Sealing a soldered copper connection requires the correct use of heat, flux and solder. Incorrectly flowing solder into a copper plumbing connection causes water leaks that are time consuming to fix after the line fills with water. A Yorkshire fitting eliminates the guess work involved in soldering a copper connection by having the solder adhered to the inside surface of the fitting. When the Yorkshire fitting is fitted and heated, the solder melts and fills the void in the copper joint.
Clean the inside of the Yorkshire fitting and the outside of the copper pipes entering the connection with 220-grit emery cloth until all surfaces are shiny.
Apply an even coat of soldering flux to the cleaned portions of the Yorkshire fitting and the copper pipe with an acid brush.
Push the Yorkshire fitting onto one cleaned side of copper pipe until you feel the pipe seat against the fitting's internal pipe stop. Slide and seat the second length of copper pipe into the fitting using the same method.
Heat the Yorkshire fitting with a lit plumber's torch. Hold the torch tip two inches from the surface of the fitting while you heat the entire surface of the fitting, starting from the centre of the fitting and working toward each end.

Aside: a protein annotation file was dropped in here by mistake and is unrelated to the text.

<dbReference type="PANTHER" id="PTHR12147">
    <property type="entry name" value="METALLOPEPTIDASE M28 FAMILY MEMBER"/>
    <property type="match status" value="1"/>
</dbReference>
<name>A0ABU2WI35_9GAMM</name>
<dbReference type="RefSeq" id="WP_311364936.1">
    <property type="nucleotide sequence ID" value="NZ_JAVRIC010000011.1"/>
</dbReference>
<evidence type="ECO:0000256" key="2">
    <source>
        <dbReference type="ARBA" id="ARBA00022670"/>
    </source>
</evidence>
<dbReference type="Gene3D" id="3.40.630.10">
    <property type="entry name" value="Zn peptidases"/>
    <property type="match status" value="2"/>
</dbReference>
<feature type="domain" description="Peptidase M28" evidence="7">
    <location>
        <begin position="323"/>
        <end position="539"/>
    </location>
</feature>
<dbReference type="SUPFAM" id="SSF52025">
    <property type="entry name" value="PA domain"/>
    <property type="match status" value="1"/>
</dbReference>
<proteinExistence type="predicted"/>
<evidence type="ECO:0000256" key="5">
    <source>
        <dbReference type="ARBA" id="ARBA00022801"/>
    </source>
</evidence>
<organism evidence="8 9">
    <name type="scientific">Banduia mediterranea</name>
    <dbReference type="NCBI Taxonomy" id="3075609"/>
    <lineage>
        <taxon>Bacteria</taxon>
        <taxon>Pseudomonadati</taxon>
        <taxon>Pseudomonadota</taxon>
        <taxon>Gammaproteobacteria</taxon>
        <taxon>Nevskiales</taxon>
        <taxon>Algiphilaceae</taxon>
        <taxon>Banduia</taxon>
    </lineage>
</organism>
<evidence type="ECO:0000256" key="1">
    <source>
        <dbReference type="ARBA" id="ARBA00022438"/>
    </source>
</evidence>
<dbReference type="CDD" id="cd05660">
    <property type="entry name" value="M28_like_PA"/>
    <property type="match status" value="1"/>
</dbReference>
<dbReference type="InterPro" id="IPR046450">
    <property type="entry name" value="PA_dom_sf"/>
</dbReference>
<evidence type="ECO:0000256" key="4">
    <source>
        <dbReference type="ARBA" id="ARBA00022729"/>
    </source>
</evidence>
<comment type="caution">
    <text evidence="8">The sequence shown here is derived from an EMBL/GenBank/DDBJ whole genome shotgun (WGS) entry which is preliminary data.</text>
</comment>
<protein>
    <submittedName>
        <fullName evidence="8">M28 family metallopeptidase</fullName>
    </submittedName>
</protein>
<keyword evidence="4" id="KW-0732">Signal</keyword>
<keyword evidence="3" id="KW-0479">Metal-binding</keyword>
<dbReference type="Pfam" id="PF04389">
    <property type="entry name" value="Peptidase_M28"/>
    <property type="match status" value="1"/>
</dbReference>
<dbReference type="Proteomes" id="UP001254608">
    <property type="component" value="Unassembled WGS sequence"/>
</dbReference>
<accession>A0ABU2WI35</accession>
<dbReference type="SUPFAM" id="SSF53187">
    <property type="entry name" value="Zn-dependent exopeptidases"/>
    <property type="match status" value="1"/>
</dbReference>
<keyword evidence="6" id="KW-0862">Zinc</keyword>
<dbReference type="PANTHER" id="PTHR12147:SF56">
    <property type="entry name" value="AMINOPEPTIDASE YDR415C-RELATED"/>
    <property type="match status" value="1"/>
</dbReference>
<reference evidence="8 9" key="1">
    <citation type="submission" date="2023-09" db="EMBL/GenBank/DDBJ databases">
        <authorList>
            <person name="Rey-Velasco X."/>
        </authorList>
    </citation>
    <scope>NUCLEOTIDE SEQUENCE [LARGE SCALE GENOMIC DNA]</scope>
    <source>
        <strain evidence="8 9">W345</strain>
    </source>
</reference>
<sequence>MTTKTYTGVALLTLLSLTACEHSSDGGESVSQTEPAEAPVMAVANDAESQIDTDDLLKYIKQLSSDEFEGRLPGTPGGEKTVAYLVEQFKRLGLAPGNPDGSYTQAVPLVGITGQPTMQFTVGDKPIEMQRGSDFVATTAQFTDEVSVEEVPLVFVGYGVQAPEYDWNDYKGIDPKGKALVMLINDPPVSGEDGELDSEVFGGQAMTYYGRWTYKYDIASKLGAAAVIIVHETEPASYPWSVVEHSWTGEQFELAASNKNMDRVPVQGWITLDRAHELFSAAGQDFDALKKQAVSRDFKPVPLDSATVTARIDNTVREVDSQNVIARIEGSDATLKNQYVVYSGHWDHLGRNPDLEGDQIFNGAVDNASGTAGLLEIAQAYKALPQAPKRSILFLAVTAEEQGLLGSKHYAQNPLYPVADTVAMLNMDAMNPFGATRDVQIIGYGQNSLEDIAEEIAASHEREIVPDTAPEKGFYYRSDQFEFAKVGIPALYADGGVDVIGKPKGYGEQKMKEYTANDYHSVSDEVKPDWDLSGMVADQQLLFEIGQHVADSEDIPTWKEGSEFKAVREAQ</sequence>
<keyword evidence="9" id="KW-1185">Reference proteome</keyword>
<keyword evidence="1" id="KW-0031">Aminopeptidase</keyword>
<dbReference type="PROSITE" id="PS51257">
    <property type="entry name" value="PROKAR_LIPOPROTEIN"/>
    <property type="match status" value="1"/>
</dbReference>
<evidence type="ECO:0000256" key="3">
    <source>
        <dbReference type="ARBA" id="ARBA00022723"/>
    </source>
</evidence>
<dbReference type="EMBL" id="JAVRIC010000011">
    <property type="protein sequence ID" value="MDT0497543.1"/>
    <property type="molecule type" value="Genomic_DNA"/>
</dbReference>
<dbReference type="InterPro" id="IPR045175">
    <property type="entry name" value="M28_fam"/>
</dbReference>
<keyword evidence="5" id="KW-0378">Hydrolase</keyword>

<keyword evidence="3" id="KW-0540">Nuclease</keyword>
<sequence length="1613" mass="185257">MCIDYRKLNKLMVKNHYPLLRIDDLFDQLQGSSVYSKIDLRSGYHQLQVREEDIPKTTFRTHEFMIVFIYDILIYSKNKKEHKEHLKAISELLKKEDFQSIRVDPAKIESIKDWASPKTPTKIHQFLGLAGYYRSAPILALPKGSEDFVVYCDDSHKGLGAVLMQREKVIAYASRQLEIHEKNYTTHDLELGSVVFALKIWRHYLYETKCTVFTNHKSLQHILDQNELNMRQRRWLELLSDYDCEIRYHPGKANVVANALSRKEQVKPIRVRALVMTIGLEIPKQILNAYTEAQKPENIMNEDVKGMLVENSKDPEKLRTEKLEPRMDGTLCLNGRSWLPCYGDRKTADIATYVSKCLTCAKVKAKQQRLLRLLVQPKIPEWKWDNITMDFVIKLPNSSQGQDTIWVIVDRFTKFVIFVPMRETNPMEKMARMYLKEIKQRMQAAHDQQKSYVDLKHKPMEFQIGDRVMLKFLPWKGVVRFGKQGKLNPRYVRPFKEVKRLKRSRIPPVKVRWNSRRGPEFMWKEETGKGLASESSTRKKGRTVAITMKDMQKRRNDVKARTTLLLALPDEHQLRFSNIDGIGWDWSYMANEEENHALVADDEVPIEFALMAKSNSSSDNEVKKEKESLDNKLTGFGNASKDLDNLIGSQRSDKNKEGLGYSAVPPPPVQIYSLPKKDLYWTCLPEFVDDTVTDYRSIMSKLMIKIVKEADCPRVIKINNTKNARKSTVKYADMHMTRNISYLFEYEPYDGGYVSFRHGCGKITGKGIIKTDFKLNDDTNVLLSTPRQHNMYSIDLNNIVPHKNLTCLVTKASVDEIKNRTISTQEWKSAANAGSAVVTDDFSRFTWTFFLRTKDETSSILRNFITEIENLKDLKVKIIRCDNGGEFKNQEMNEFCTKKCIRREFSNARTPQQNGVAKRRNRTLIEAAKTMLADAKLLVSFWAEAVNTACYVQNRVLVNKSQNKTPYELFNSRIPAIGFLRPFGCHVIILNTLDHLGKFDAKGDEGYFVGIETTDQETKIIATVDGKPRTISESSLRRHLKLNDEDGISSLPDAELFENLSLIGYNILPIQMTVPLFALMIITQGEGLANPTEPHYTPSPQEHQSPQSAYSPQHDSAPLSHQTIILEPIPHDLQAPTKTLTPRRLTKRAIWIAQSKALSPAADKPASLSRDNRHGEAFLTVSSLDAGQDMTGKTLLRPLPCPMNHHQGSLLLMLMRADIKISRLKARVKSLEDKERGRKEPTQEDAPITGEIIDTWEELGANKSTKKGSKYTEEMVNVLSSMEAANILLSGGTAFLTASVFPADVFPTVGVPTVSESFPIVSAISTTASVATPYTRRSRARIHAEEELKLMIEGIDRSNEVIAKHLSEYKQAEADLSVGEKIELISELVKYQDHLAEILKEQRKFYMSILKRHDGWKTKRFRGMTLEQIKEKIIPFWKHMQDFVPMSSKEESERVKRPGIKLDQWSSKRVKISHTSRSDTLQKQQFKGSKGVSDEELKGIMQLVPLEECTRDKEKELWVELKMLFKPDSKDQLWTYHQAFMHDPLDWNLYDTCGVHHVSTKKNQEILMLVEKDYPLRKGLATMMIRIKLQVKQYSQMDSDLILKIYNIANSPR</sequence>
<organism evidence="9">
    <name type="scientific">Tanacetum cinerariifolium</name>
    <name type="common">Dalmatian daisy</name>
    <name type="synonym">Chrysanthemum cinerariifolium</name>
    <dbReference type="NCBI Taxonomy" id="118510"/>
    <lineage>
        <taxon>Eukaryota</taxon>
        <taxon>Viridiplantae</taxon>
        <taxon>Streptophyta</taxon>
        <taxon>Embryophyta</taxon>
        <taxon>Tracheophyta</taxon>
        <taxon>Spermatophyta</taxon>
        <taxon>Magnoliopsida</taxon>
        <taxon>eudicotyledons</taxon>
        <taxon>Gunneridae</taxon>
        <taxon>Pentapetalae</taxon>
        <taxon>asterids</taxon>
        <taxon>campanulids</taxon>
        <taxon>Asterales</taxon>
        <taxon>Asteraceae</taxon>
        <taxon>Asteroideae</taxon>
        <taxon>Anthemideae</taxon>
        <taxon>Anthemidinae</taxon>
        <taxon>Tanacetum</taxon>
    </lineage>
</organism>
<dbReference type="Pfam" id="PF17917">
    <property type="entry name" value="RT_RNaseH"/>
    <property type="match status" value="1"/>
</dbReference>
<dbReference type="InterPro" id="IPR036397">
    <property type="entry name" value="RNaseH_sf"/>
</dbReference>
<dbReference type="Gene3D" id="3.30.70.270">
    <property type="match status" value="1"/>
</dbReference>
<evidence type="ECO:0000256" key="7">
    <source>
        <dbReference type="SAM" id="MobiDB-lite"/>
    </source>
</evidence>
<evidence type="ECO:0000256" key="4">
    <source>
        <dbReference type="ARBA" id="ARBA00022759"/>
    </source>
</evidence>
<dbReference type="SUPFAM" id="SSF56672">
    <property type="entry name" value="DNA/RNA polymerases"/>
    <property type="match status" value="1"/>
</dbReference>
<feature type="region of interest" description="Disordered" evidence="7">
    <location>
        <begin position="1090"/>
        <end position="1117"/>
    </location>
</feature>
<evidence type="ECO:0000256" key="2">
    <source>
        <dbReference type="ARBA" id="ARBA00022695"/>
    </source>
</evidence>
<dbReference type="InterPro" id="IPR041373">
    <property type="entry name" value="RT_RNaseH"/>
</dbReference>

Stop heating the Yorkshire fitting when you see a solid silver bead of solder around both ends of the fitting. If you notice one side of the fitting has a solder bead, heat the other side of the fitting until the silver ring appears.
Allow the Yorkshire fitting to cool to room temperature before handling the soldered connection or insulating the pipe.
Heat a Yorkshire fitting only after copper pipe is fitted into both sides of the fitting.
Tips and warnings
- Heat a Yorkshire fitting only after copper pipe is fitted into both sides of the fitting.
Things you need
- 220-grit emery cloth
- Soldering flux
- Acid brush
- Plumber's torch